Ed Driscoll

Hollywood: Where The Details Don't Always Add Up

“Dirty Harry” of Libertas writes:

The success of 300 terrifies Hollywood. They’re completely stumped. They seriously consider it conservative because it’s not liberal. They actually consider it prejudiced because it’s not politically correct. They’ve had their way so long, they’ve forgotten what a universal theme is. Hollywood, if you want to learn how to make films appealing to more than just the Blood Diamond crowd, park your Prius next to the Hummer, enter your mansion, send the exploited underage coke-addicted hookers and illegal alien housekeepers home, and turn on Turner Classic Movies for a day.

The funny thing is, I would bet serious money that the average Hollywood mogul probably has TCM tuned into his rear-projection HDTV screen pretty often. But when he does, he’ll focus on the tiny details, and lose sight of the big picture. He’ll get hooked on Orson Welles’ deep-focus photography, and not his character studies. Or Hitchcock’s rhythmic editing, and not how deftly he handles a story.

From its poster to its cinematography, what was Steven Soderbergh’s The Good German if not an attempt to mate the brilliant craftsmanship of old Hollywood with the dark cynicism of its current form? As The Good German’s trivia page on the IMDB states, “The film was shot as if it had been made in 1945…The only allowance was the inclusion of nudity, violence and cursing which would have been forbidden by the Production Code”. And yet it’s that Production Code that virtually created classic Hollywood, by giving it rules to operate under–and yes, push against. But pushing against isn’t quite the same as breaking; that would come much later, much to the box office’s chagrin.

I remember seeing a PBS documentary on Hollywood in which Steven Spielberg listed as an influence Hungarian-born Michael Curtz, the director of countless Hollywood standards, from The Adventures of Robin Hood to White Christmas. And this little known, low-budget WWII melodrama. There’s no doubt that Spielberg has Curtiz’s camera moves and compositional style down cold. But square Bogie’s classic line that “the problems of three little people don’t amount to a hill of beans in this crazy world”, with this moment from Saving Private Ryan:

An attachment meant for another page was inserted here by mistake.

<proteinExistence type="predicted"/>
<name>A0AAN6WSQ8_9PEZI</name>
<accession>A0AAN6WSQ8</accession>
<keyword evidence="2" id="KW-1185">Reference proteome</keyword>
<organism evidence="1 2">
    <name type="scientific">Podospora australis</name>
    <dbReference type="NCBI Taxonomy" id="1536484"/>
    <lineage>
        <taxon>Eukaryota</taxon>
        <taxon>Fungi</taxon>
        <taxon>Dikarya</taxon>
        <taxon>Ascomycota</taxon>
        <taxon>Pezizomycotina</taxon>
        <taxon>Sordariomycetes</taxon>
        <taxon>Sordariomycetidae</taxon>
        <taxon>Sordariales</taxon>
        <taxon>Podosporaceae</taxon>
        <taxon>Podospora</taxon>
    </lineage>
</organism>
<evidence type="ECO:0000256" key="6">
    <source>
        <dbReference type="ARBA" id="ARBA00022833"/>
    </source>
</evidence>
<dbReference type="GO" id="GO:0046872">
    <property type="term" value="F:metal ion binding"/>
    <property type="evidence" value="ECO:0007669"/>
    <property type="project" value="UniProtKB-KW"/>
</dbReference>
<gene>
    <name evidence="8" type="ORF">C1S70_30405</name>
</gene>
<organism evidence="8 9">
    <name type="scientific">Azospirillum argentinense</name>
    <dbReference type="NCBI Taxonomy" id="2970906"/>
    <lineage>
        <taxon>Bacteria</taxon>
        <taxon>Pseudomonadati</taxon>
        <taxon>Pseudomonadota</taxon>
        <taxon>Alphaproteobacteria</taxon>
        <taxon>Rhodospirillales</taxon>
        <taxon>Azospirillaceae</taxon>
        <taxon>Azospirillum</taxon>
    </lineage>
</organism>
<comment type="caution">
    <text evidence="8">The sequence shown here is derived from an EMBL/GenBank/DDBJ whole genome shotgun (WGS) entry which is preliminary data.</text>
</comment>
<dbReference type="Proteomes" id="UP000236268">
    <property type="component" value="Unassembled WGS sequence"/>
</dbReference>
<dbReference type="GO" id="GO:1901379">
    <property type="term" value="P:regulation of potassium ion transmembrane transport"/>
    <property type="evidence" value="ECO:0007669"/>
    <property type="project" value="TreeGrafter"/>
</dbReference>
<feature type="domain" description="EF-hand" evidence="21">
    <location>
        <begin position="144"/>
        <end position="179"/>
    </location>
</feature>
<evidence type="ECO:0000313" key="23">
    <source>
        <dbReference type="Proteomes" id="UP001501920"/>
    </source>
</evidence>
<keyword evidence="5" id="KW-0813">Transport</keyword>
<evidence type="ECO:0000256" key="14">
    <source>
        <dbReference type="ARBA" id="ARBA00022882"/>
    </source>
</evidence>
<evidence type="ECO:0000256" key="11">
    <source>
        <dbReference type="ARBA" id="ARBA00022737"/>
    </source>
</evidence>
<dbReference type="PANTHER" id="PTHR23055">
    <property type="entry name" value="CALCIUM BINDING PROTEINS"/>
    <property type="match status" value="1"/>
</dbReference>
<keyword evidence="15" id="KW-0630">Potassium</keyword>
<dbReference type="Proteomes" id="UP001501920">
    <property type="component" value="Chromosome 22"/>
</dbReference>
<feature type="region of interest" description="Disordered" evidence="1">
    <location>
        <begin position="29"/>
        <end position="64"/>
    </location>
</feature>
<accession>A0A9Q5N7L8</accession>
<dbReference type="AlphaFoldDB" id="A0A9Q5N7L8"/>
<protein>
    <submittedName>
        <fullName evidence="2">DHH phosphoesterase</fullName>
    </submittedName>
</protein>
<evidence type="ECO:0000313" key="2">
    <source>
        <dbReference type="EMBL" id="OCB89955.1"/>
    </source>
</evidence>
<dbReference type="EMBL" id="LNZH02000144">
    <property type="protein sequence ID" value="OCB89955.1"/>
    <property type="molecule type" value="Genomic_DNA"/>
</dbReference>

Endeavouring to justify their mission to his unit, Hanks’s sergeant muses that, in years to come when they look back on the war, they’ll figure that `maybe saving Private Ryan was the one decent thing we managed to pull out of this whole godawful mess’.

As Mark Steyn continued in his 1998 review of the film:

Once upon a time, defeating Hitler and his Axis hordes bent on world domination would have been considered ‘one decent thing’. Even soppy liberals figured that keeping a few million more Jews from going to the gas chambers was ‘one decent thing’. When fashions in victim groups changed, ending the Nazi persecution of pink-triangled gays was still ‘one decent thing’. But, for Spielberg, the one decent thing is getting one GI joe back to his picturesque farmhouse in Iowa.

And then for Spielberg, onward and downward to the further moral equivalence of Munich.

In great art–even great pop art–when it all works, the sum of the whole is greater than the individual parts. But you have to have “the vision thing” to see beyond the individual parts. Reports vary on whether or not he actually said it, but architect Mies van der Rohe will always be associated with the statement that “God is in the details”. But it helps if you actually believe that He’s in there somewhere, first.

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